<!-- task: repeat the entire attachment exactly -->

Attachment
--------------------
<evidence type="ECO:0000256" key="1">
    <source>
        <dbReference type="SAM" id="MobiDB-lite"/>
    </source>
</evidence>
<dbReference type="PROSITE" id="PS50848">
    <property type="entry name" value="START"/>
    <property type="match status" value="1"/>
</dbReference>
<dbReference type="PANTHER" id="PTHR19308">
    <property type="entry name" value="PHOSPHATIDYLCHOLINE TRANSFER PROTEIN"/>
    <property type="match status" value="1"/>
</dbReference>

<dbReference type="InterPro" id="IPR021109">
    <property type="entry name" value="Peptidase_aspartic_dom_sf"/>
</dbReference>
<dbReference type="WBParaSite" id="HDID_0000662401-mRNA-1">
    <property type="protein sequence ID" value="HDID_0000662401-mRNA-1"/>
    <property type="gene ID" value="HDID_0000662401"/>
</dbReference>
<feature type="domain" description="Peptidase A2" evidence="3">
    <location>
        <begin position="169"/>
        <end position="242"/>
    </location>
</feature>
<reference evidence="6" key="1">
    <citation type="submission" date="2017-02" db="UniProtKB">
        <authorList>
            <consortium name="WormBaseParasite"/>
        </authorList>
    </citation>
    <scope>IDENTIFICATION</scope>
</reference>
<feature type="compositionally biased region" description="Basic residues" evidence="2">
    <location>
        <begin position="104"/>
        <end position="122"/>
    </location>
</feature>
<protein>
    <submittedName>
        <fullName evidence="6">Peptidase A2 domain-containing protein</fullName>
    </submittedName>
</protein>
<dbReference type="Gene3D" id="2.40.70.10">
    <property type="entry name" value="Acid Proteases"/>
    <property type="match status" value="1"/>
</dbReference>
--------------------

<evidence type="ECO:0000256" key="1">
    <source>
        <dbReference type="SAM" id="MobiDB-lite"/>
    </source>
</evidence>
<dbReference type="PROSITE" id="PS50848">
    <property type="entry name" value="START"/>
    <property type="match status" value="1"/>
</dbReference>
<dbReference type="PANTHER" id="PTHR19308">
    <property type="entry name" value="PHOSPHATIDYLCHOLINE TRANSFER PROTEIN"/>
    <property type="match status" value="1"/>
</dbReference>

<dbReference type="InterPro" id="IPR021109">
    <property type="entry name" value="Peptidase_aspartic_dom_sf"/>
</dbReference>
<dbReference type="WBParaSite" id="HDID_0000662401-mRNA-1">
    <property type="protein sequence ID" value="HDID_0000662401-mRNA-1"/>
    <property type="gene ID" value="HDID_0000662401"/>
</dbReference>
<feature type="domain" description="Peptidase A2" evidence="3">
    <location>
        <begin position="169"/>
        <end position="242"/>
    </location>
</feature>
<reference evidence="6" key="1">
    <citation type="submission" date="2017-02" db="UniProtKB">
        <authorList>
            <consortium name="WormBaseParasite"/>
        </authorList>
    </citation>
    <scope>IDENTIFICATION</scope>
</reference>
<feature type="compositionally biased region" description="Basic residues" evidence="2">
    <location>
        <begin position="104"/>
        <end position="122"/>
    </location>
</feature>
<protein>
    <submittedName>
        <fullName evidence="6">Peptidase A2 domain-containing protein</fullName>
    </submittedName>
</protein>
<dbReference type="Gene3D" id="2.40.70.10">
    <property type="entry name" value="Acid Proteases"/>
    <property type="match status" value="1"/>
</dbReference>